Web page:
KidTripster Teen: 7 tips for making the most of a solo parent-teen getaway
My mom and I have been traveling together since I was baby. These vacations without dad have been a chance for us to have some special mother-daughter bonding time. (Don’t worry, dad gets his time, too!) When I approached the teenaged years, though, our vacations were hit with certain challenges that required us to change things up to keep the peace. Through some trial and error, we’ve found ways to navigate our trips so we still can enjoy our time together. These are guidelines that we use to guarantee a no-drama holiday for both parent and teen.
Editor’s note: While our KidTripster Teen reveals tips from her mother-daughter vacations, the advice applies to mother-son, dad-daughter, and dad-son trips, as well.
Obviously, the parents get final say about the destination, but getting everyone involved in the planning makes sure that teens (especially the most opinionated ones) get their voices heard. In addition to having input regarding the destination, my mom lets me decide on some of the activities that we’ll do while on our trip. The more collaboration that happens before you leave, the less grumbling teens will do after you get there!
2/Set ground rules
Vacations are supposed to be fun, but that doesn’t mean that the house rules get tossed out the window. Before leaving, moms and dads should set teens’ expectations about what they will and won’t be allowed to do on the trip. That said, parents can try and be a little more relaxed about certain rules. For example, my mom’s a stickler for making me keep my bedroom neat at home, but if I’m a tad messy while we’re at the hotel, she’ll let it slide.
I’ve learned that it’s important to keep a schedule if you want to get the most out of a vacation, but that’s not to say that every second of every day needs be jam-packed visiting monuments and museums. Don’t forget to allow both parent and teen some free time in the itinerary to relax by the pool, chill at a cafe, or even just unwind in the hotel room. And it’s perfectly ok if you spend that time separately.
4/Hit the snooze button
I love to get up before the sun, but I’m keenly aware that puts me in the minority as far as teenagers go. Don’t forget that vacations are meant to be relaxing, so unless your kid is an early riser like me, let him or her catch a few extra zzz’s while on holiday. This most likely will result in a positive mental attitude throughout the rest of the day. Besides, a sleeping teen gives a parent the opportunity to enjoy some alone time, if needed.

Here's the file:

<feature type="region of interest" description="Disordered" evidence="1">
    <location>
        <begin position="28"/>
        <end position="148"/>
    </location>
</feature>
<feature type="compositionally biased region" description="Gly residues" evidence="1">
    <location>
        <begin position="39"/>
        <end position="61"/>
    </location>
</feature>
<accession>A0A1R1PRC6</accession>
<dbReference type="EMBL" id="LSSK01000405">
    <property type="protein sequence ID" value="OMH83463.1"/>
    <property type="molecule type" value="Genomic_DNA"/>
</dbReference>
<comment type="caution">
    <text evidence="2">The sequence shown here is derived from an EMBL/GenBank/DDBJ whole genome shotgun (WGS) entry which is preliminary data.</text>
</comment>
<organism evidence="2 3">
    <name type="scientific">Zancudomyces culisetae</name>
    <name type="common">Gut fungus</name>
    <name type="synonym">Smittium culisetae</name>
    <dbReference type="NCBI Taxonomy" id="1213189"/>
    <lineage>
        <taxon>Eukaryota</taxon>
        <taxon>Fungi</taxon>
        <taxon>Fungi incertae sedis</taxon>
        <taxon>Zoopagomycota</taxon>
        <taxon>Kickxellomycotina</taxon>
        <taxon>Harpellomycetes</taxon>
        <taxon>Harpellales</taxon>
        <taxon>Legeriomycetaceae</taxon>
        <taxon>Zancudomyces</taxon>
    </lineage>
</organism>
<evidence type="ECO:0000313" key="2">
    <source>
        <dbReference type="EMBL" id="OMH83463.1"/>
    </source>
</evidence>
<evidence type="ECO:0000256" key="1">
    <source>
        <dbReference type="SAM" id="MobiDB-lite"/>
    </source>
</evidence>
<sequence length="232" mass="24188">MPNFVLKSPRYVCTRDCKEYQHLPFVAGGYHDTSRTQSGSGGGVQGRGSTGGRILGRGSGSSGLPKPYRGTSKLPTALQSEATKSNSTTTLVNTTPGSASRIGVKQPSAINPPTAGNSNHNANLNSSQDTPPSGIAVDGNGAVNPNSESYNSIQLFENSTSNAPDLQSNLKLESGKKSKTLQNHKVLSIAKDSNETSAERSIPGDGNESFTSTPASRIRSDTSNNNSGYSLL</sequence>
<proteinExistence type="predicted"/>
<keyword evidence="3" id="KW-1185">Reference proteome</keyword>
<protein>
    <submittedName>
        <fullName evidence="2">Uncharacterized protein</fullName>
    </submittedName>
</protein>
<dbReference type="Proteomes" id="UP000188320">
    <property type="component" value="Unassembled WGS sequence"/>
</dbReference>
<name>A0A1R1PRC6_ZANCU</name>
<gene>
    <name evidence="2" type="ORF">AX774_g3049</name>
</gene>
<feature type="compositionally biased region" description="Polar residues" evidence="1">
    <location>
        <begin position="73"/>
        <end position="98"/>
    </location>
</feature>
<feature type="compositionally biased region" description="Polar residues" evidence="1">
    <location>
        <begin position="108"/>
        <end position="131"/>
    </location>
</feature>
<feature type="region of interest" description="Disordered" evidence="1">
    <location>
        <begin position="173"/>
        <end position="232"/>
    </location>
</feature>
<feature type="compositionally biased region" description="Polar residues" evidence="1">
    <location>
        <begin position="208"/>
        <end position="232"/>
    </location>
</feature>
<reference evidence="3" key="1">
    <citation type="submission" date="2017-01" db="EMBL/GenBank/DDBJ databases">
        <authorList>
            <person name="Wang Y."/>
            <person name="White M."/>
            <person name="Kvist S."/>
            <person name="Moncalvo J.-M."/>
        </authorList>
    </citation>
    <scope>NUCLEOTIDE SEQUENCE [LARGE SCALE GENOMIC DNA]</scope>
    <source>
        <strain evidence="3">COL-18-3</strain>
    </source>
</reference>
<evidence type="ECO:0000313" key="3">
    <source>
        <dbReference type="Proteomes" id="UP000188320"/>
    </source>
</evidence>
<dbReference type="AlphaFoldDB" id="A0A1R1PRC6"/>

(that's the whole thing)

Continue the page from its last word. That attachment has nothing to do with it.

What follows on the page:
Parents aren’t piggy banks! To avoid arguments about money, my mom and I establish a travel allowance. My mom gives me a certain amount of money to spend on a trip and that’s it. Everything else is on my dime or no dime at all. I’ve discovered that it’s good to have a budget because I’m a lot more conscious of what I buy when I have a set spending limit.
Let’s face it, most kids today suffer from a chronic case of FOMO (Fear of Missing Out), and it’s difficult to get them to part with their beloved electronics; so banning screen time altogether on a trip may not be realistic. Conversely, teens shouldn’t expect to have free rein of their devices while on vacation. Whether it’s social media, video games or even the web, parents and teens should come to an agreement about screen limits, as well as where and when screen time is appropriate during the trip. And parents, it doesn’t hurt to set a good example here with your own screen time.
KidTripster Tip: Make sure that your teen is aware of his or her mobile coverage and data limits, especially when traveling internationally.
As the old adage goes, the more the merrier! However, I’m not suggesting here that teens invite a friend to tag along. That would sort of defeat the purpose of the trip. What I am suggesting is to consider inviting another parent-teen duo to add to the experience. It can be fun to try this with friends or even other family members. And when parents and teens need a break from each other (because let’s face it, that’s probably inevitable), both of you have someone else to hang out with.
Laine Messier is a world-traveling, homeschooled high schooler. Her life did a total 180 when her dad took a job in Abu Dhabi. Now she splits her time between the USA and UAE, finding fantastic things to do in both places and everywhere in between. Outside of being an avid adventurer, she also loves mystery novels, superheroes, and gluten-free pizza.